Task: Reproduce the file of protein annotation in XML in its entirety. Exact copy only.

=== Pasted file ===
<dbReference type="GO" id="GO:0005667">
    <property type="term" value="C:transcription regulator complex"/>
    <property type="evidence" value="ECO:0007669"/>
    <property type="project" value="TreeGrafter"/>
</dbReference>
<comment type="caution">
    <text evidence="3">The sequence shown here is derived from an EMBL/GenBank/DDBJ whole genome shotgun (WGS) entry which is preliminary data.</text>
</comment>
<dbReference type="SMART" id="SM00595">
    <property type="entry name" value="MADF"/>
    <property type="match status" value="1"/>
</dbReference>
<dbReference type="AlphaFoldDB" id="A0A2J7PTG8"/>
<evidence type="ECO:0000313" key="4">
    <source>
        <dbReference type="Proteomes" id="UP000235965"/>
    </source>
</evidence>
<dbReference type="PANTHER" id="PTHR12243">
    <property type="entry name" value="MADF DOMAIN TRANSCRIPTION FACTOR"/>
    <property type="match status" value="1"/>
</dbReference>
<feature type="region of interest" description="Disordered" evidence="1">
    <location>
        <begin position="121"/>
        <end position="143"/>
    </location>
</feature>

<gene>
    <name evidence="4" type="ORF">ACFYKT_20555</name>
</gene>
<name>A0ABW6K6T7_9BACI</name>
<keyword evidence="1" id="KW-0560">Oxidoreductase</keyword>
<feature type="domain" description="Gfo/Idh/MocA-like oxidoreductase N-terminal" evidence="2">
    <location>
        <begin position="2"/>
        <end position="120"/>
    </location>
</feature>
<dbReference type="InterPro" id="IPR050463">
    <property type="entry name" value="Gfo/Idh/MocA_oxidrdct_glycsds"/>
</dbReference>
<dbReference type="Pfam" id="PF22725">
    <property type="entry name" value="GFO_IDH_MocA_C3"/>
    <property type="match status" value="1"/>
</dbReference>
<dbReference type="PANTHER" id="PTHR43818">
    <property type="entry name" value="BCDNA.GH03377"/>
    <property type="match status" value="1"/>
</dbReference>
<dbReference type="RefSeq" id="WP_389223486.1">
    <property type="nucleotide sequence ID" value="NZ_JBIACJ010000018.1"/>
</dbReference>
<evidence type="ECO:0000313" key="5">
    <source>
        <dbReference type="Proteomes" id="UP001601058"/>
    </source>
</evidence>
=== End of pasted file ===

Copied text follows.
<dbReference type="GO" id="GO:0005667">
    <property type="term" value="C:transcription regulator complex"/>
    <property type="evidence" value="ECO:0007669"/>
    <property type="project" value="TreeGrafter"/>
</dbReference>
<comment type="caution">
    <text evidence="3">The sequence shown here is derived from an EMBL/GenBank/DDBJ whole genome shotgun (WGS) entry which is preliminary data.</text>
</comment>
<dbReference type="SMART" id="SM00595">
    <property type="entry name" value="MADF"/>
    <property type="match status" value="1"/>
</dbReference>
<dbReference type="AlphaFoldDB" id="A0A2J7PTG8"/>
<evidence type="ECO:0000313" key="4">
    <source>
        <dbReference type="Proteomes" id="UP000235965"/>
    </source>
</evidence>
<dbReference type="PANTHER" id="PTHR12243">
    <property type="entry name" value="MADF DOMAIN TRANSCRIPTION FACTOR"/>
    <property type="match status" value="1"/>
</dbReference>
<feature type="region of interest" description="Disordered" evidence="1">
    <location>
        <begin position="121"/>
        <end position="143"/>
    </location>
</feature>

<gene>
    <name evidence="4" type="ORF">ACFYKT_20555</name>
</gene>
<name>A0ABW6K6T7_9BACI</name>
<keyword evidence="1" id="KW-0560">Oxidoreductase</keyword>
<feature type="domain" description="Gfo/Idh/MocA-like oxidoreductase N-terminal" evidence="2">
    <location>
        <begin position="2"/>
        <end position="120"/>
    </location>
</feature>
<dbReference type="InterPro" id="IPR050463">
    <property type="entry name" value="Gfo/Idh/MocA_oxidrdct_glycsds"/>
</dbReference>
<dbReference type="Pfam" id="PF22725">
    <property type="entry name" value="GFO_IDH_MocA_C3"/>
    <property type="match status" value="1"/>
</dbReference>
<dbReference type="PANTHER" id="PTHR43818">
    <property type="entry name" value="BCDNA.GH03377"/>
    <property type="match status" value="1"/>
</dbReference>
<dbReference type="RefSeq" id="WP_389223486.1">
    <property type="nucleotide sequence ID" value="NZ_JBIACJ010000018.1"/>
</dbReference>
<evidence type="ECO:0000313" key="5">
    <source>
        <dbReference type="Proteomes" id="UP001601058"/>
    </source>
</evidence>